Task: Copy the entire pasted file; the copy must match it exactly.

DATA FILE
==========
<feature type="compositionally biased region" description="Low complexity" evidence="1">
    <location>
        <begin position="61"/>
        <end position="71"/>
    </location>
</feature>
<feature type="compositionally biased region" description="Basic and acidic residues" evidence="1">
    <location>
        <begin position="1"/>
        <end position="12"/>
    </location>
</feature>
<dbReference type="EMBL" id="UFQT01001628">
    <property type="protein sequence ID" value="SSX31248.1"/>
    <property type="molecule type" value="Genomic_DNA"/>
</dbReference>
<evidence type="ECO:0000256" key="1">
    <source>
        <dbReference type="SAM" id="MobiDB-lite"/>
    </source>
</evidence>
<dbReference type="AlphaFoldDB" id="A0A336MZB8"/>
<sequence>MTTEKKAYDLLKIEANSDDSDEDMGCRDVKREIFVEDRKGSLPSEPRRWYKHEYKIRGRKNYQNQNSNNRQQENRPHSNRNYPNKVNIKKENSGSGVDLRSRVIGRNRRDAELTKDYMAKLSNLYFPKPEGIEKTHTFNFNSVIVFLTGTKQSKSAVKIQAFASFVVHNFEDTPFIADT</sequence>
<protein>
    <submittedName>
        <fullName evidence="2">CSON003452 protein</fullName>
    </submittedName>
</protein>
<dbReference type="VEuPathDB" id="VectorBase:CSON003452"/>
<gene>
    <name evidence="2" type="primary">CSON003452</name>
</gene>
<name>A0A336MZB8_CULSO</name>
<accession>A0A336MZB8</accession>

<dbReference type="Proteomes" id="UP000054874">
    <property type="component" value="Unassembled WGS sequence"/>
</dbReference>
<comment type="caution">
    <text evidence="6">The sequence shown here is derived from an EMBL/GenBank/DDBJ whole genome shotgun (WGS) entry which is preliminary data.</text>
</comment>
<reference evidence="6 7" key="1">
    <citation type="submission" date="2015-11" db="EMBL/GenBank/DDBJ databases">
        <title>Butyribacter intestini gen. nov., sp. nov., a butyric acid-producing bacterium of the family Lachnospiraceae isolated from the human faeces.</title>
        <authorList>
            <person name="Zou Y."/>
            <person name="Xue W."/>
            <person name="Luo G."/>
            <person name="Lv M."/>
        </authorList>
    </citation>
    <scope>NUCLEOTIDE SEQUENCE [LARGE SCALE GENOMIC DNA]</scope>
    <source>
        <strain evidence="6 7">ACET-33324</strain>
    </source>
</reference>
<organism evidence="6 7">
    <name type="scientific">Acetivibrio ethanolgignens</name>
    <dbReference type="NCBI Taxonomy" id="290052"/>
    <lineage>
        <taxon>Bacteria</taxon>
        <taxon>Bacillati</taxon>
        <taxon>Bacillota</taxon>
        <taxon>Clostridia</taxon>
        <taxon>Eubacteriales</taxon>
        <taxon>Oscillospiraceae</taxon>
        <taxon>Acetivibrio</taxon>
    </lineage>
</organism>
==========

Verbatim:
<feature type="compositionally biased region" description="Low complexity" evidence="1">
    <location>
        <begin position="61"/>
        <end position="71"/>
    </location>
</feature>
<feature type="compositionally biased region" description="Basic and acidic residues" evidence="1">
    <location>
        <begin position="1"/>
        <end position="12"/>
    </location>
</feature>
<dbReference type="EMBL" id="UFQT01001628">
    <property type="protein sequence ID" value="SSX31248.1"/>
    <property type="molecule type" value="Genomic_DNA"/>
</dbReference>
<evidence type="ECO:0000256" key="1">
    <source>
        <dbReference type="SAM" id="MobiDB-lite"/>
    </source>
</evidence>
<dbReference type="AlphaFoldDB" id="A0A336MZB8"/>
<sequence>MTTEKKAYDLLKIEANSDDSDEDMGCRDVKREIFVEDRKGSLPSEPRRWYKHEYKIRGRKNYQNQNSNNRQQENRPHSNRNYPNKVNIKKENSGSGVDLRSRVIGRNRRDAELTKDYMAKLSNLYFPKPEGIEKTHTFNFNSVIVFLTGTKQSKSAVKIQAFASFVVHNFEDTPFIADT</sequence>
<protein>
    <submittedName>
        <fullName evidence="2">CSON003452 protein</fullName>
    </submittedName>
</protein>
<dbReference type="VEuPathDB" id="VectorBase:CSON003452"/>
<gene>
    <name evidence="2" type="primary">CSON003452</name>
</gene>
<name>A0A336MZB8_CULSO</name>
<accession>A0A336MZB8</accession>

<dbReference type="Proteomes" id="UP000054874">
    <property type="component" value="Unassembled WGS sequence"/>
</dbReference>
<comment type="caution">
    <text evidence="6">The sequence shown here is derived from an EMBL/GenBank/DDBJ whole genome shotgun (WGS) entry which is preliminary data.</text>
</comment>
<reference evidence="6 7" key="1">
    <citation type="submission" date="2015-11" db="EMBL/GenBank/DDBJ databases">
        <title>Butyribacter intestini gen. nov., sp. nov., a butyric acid-producing bacterium of the family Lachnospiraceae isolated from the human faeces.</title>
        <authorList>
            <person name="Zou Y."/>
            <person name="Xue W."/>
            <person name="Luo G."/>
            <person name="Lv M."/>
        </authorList>
    </citation>
    <scope>NUCLEOTIDE SEQUENCE [LARGE SCALE GENOMIC DNA]</scope>
    <source>
        <strain evidence="6 7">ACET-33324</strain>
    </source>
</reference>
<organism evidence="6 7">
    <name type="scientific">Acetivibrio ethanolgignens</name>
    <dbReference type="NCBI Taxonomy" id="290052"/>
    <lineage>
        <taxon>Bacteria</taxon>
        <taxon>Bacillati</taxon>
        <taxon>Bacillota</taxon>
        <taxon>Clostridia</taxon>
        <taxon>Eubacteriales</taxon>
        <taxon>Oscillospiraceae</taxon>
        <taxon>Acetivibrio</taxon>
    </lineage>
</organism>